Lonely Planet Writer

Is there a cheaper way to get train tickets in the UK?

The UK is one of the most expensive countries for rail travel in Europe but split-ticketing is a practice that provides passengers with cheaper train fares.

Travel News - Split-ticketing
The practice of split-ticketing is becoming more mainstream in the UK. Image by Peter Muller/Getty

What is split-ticketing? The clue is in the name. Essentially it's a practice of splitting your train journey into segments and buying multiple tickets for each one as it usually works out cheaper than buying a single ticket for the whole journey.

We tested it by pricing a journey from Edinburgh to Manchester, departing at around 7am midweek with one week's notice. The journey requires a change of trains at York. The through Anytime fare (usually the most expensive option) is £127.50. But if you buy separate tickets for each leg – even within the same time frame – you save more than £100. The Edinburgh to York is £22.10, while the journey from York to Manchester is £20.

The UK is one of the costliest countries in Europe for rail travel with constantly inflating prices. So split-ticketing is a way of playing around with fares to get a better deal. It does come with risks though. You have to time your trip carefully and if your train is delayed and you miss your connecting train, you'll more than likely need to buy a new ticket for the next leg.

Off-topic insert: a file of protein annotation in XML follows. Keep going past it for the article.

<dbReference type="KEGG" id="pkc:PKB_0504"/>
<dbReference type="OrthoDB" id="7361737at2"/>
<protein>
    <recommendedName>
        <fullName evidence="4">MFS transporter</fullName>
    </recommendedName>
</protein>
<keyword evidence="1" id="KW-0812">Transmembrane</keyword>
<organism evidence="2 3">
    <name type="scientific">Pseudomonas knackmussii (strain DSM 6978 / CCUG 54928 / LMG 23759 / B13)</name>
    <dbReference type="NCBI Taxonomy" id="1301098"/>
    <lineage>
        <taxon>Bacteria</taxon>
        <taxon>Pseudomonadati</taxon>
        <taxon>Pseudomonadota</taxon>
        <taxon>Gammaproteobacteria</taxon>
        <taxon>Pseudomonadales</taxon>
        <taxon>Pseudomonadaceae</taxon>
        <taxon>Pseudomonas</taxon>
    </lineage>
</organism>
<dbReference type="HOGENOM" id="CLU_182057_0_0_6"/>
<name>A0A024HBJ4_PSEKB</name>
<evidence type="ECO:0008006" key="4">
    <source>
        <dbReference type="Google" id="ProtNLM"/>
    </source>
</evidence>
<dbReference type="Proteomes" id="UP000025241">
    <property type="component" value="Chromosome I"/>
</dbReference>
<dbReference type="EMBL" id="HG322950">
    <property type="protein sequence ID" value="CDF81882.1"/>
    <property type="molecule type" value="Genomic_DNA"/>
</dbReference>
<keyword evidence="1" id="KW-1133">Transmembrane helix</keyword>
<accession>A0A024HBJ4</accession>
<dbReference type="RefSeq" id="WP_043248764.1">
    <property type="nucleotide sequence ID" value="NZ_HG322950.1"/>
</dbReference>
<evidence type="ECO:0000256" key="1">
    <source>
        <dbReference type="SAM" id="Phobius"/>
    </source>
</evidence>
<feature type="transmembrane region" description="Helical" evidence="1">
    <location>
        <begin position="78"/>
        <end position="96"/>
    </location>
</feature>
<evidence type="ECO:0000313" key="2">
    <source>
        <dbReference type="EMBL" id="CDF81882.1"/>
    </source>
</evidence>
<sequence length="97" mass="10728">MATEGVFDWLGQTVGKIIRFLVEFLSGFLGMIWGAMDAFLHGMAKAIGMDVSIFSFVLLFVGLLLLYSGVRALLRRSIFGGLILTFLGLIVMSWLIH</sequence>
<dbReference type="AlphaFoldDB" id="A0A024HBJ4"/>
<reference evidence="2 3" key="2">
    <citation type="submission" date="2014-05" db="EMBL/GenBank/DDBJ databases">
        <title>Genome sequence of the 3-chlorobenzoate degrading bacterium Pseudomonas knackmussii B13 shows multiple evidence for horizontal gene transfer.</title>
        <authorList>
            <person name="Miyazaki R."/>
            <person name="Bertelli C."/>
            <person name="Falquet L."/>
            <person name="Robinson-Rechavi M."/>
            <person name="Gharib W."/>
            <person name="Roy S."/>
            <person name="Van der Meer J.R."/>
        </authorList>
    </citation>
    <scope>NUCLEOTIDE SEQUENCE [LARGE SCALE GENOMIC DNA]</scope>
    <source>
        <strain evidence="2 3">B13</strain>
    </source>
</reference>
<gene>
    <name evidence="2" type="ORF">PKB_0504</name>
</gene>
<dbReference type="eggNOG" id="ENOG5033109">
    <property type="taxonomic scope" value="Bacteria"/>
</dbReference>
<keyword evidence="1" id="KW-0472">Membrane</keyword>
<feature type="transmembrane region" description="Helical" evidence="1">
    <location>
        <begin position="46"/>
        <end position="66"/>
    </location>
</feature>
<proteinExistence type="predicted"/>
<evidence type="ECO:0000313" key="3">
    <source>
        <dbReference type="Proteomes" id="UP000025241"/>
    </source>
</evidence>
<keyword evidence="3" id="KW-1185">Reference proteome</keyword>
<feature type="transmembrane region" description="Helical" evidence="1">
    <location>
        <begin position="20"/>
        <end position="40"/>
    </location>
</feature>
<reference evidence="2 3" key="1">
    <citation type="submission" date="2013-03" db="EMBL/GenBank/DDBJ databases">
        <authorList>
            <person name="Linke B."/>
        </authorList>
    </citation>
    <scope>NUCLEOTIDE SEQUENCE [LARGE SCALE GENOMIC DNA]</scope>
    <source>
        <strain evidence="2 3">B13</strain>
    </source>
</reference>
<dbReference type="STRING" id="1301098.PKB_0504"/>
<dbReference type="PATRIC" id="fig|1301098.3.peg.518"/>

Despite that, it's becoming more mainstream. Especially as rail travel grows in popularity. Earlier this year, Virgin Trains launched a new app for its customers that delivers a split-ticketing function; automatically calculating if a cheaper combination of fares for one journey is available, without the customer having to change train or purchase multiple paper tickets.

Travel News - Split-ticketing
More companies are offering split-ticketing as an integrated part of their booking service. Image by Mark Liddell/Getty

And French company Loco2 launched a similar feature called Pricehack, which works pretty much the same way by making the split-ticketing feature an integrated part of its booking process. The feature launched this month and the company says it expects to save passengers up to 50% on one-way ticket fares across 200 million rail journeys in the UK. Other companies offering split-ticketing services include Ticketysplit, Trainsplit and rail platforms like Trainline and Trainpal.